Verse 2:
Old cigar boxes,
Futon frames,
Add some strings, and
Now we're playing.

Put it together.
Make something new.
Where there was nothing,
A green song grew.

Chorus

Instrumental over verse chords

Verse 3:
Diving in the city,
Diving in the county,
Head to St. Charles,
To check out the bounty.

It used to be theirs, and
Now it's ours.
My guitar's made of
Cuban cigars.

Chorus

Instrumental over verse chords

Chorus

D
Put it together.
G
Make something new.
D
Where there was nothing,
A7
A green song grew.

Outro
D-Db-D

Update April 24, 2011: Local blog Book of MY has this post about the festival that includes pictures of the Dumpster Divers as we practiced.

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Michael M. on April 17th 2011 in General, Live, Music

DJ NYT

The D.J. Auteur” in The New York Times Magazine profiles Danger Mouse and his project with Cee-Lo Green, Gnarls Barkley. I really like the songs I have heard, especially the terrific “Crazy.” I put in a library request today.

When Gnarls Barkley performs live, there are 14 people onstage. Technically, however, Gnarls Barkley is just two people: Danger Mouse (the aforementioned Burton) and an Atlanta-based singer-rapper named Cee-Lo (born Thomas Calloway). But in a larger sense, Gnarls Barkley is really just one person, and that person is Burton. Cee-Lo is essential, but he’s essential in the same way Diane Keaton was essential to “Annie Hall”: he is the voice that best incarnates Burton’s vision, so he serves as the front man for this particular project. Burton will aggressively insist that Gnarls Barkley is a two-man game, but that seems more magnanimous than accurate. On the surface, Cee-Lo looks like the vortex — he wrote the lyrics and sings the vocals on every song, including “Crazy,” a single on the cusp of becoming the demographically limitless song of the moment (i.e., a 2006 version of OutKast’s “Hey Ya!”). Yet even while “Crazy” is Cee-Lo’s song, it’s still Burton’s design. It’s the product of a singular vision, which is (more or less) the whole idea. The music of Gnarls Barkley is collaborative, but not in a creative sense; the goal of this collaboration is to reproduce the music that already exists inside Burton’s skull.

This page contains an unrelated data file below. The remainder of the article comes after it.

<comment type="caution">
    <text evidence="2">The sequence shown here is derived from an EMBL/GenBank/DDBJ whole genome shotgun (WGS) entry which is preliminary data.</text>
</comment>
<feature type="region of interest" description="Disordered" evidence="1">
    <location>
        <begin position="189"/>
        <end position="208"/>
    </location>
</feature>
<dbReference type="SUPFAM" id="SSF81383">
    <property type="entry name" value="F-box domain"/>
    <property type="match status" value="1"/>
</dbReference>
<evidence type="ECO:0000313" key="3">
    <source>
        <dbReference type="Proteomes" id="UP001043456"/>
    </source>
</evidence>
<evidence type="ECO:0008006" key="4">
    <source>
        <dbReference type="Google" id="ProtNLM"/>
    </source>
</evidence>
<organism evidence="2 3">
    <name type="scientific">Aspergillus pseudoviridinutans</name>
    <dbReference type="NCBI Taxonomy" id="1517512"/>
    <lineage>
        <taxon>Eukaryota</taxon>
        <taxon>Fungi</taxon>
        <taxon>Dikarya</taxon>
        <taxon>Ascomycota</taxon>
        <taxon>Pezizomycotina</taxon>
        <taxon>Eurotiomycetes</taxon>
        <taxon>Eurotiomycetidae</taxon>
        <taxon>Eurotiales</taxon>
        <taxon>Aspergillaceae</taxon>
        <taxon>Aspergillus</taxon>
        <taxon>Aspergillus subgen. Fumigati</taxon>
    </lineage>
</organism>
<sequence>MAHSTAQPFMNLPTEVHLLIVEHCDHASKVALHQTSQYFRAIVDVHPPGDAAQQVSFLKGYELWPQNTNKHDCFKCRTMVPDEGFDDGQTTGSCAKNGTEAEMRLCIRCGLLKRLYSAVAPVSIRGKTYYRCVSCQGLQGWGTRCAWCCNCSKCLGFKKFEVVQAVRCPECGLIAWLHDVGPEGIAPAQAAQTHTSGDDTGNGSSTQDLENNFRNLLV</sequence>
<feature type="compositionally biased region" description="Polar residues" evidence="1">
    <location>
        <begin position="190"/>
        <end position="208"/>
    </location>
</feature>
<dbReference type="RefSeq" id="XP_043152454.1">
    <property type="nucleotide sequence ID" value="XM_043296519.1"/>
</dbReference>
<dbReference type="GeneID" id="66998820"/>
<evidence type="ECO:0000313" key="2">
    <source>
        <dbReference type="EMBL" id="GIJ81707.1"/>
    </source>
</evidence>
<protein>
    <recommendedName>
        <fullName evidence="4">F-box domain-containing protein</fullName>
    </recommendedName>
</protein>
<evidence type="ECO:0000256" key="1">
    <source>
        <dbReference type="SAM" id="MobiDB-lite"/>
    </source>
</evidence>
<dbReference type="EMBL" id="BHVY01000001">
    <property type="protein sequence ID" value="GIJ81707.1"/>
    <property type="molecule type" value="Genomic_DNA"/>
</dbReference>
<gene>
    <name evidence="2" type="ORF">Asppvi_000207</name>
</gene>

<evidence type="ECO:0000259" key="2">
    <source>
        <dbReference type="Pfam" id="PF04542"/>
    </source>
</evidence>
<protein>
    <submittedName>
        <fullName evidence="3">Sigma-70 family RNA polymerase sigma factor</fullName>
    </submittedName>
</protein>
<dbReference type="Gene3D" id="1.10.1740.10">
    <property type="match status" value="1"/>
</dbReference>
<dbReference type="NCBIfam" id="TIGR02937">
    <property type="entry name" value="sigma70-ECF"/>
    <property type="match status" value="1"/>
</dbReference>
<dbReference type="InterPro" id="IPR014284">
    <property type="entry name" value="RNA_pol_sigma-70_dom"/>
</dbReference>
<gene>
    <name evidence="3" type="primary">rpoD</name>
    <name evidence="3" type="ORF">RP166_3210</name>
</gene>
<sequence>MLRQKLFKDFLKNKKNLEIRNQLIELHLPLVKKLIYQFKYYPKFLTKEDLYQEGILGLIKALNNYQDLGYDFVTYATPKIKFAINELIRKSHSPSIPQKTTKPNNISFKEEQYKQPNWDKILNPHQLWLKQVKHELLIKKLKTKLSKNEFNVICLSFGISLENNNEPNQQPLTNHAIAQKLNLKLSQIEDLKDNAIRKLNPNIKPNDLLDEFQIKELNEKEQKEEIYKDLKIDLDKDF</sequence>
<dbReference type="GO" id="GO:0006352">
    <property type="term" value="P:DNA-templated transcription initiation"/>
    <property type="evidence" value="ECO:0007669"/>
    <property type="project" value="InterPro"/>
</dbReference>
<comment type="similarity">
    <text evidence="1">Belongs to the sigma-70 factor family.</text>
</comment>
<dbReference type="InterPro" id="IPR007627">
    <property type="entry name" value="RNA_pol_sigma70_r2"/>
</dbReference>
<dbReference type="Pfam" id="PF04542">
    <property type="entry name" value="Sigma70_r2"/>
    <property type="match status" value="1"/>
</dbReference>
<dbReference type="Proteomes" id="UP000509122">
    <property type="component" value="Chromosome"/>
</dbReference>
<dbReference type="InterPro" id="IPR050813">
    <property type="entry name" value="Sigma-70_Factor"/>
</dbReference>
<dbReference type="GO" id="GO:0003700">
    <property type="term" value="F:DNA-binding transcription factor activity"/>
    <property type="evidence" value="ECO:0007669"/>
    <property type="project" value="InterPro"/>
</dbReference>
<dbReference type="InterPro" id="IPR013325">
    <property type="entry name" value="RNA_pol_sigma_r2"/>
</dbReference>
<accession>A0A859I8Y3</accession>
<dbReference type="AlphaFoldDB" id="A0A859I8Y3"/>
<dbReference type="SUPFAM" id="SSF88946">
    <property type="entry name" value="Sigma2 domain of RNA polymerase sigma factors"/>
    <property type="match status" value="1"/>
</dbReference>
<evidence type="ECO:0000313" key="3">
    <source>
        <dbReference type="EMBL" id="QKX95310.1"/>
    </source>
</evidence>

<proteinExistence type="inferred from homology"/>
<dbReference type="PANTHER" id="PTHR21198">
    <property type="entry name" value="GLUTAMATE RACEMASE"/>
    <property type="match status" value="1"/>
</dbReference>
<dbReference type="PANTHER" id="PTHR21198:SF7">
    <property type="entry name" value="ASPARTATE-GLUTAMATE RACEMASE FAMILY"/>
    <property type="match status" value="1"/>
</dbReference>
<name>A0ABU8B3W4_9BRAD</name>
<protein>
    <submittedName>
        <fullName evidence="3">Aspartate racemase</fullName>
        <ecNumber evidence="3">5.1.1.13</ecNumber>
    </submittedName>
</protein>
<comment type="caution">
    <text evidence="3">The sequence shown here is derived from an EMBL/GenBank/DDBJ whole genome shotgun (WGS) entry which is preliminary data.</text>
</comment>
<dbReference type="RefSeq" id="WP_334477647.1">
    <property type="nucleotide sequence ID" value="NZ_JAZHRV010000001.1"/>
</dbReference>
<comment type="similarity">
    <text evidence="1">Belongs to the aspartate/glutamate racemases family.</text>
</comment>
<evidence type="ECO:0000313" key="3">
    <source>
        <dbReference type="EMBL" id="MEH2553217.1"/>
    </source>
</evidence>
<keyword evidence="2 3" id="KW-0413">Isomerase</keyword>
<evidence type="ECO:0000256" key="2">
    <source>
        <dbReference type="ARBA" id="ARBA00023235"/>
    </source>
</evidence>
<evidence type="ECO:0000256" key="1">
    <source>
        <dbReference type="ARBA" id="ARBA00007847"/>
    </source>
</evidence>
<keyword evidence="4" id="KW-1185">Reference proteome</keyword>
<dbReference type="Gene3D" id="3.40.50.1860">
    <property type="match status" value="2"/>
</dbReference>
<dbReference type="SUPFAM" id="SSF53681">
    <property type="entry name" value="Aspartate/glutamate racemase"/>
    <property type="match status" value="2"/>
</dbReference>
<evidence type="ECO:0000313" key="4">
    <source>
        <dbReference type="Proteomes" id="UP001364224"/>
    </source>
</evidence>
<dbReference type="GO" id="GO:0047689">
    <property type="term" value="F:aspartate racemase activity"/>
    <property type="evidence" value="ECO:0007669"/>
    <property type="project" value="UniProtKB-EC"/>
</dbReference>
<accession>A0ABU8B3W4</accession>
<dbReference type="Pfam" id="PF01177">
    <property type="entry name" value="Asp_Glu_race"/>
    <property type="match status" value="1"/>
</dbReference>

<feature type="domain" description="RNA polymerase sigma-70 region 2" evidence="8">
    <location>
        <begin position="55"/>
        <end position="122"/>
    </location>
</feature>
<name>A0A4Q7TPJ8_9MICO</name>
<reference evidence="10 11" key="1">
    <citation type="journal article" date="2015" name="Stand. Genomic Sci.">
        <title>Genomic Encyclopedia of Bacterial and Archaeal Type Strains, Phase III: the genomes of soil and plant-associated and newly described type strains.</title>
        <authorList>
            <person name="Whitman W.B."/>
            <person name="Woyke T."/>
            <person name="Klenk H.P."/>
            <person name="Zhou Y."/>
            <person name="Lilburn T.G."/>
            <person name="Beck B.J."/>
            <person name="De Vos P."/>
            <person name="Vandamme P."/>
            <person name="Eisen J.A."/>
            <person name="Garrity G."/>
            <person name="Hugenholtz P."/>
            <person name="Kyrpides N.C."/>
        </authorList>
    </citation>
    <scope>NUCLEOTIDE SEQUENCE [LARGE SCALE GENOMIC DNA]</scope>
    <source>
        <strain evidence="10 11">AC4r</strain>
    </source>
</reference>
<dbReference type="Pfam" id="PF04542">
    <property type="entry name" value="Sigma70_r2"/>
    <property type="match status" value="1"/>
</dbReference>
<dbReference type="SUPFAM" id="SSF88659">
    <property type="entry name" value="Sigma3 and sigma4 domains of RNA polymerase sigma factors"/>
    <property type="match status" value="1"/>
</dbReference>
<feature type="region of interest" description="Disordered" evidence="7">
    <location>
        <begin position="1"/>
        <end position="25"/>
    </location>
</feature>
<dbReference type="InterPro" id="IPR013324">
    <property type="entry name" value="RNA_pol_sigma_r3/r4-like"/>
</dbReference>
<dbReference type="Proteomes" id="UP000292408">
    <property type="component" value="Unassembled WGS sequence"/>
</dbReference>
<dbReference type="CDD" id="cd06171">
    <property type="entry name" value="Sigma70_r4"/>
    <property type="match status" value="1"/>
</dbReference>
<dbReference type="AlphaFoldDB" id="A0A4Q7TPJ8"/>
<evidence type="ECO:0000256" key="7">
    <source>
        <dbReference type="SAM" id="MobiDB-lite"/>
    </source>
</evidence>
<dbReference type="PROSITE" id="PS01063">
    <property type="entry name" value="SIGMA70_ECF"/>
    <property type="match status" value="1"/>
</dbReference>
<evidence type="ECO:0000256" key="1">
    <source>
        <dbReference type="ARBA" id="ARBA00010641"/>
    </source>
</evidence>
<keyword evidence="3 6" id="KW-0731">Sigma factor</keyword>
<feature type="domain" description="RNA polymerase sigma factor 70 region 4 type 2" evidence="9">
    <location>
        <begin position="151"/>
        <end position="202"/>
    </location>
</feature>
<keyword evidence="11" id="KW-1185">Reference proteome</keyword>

This paragraph downplays Cee-Lo Green’s role far too much. Obviously, Danger Mouse directs the music, but Cee-Lo’s singing is something special. I cannot remember any recent pop singing with such exquisite pitch, especially not by a man. The “Hey Ya!” reference is right on, though. “Crazy” is great in much the same way “Hey Ya!” is. (“Hey Ya!” had a wonderful alternate video. The original is good, too.) Both “Hey Ya!” and “Crazy” should be covered by country musicians. They should become jazz standards.

I was delighted to read that Res sang backup at Coachella although she really should have blown up by now. I have a blog entry about her and other innovative black music that I may never finish. Good luck, probably in the form of a New York Times article or maybe KDHX, led me to her album How I Do back in 2001 or 2002. It is a terrific mix of vocal talent, tight harmony, instrumentation, production and styles. I love listening to the songs over and over and directing my attention to different vocal or instrumental lines. Her Myspace page has streaming songs, including several new ones. I cannot understand how she is so good and so unknown.

I wish Danger Mouse and Res would cut an album. Maybe Martin “Doc” McKinney could produce Cee-Lo, too.

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Michael M. on June 19th 2006 in General, Music, Recorded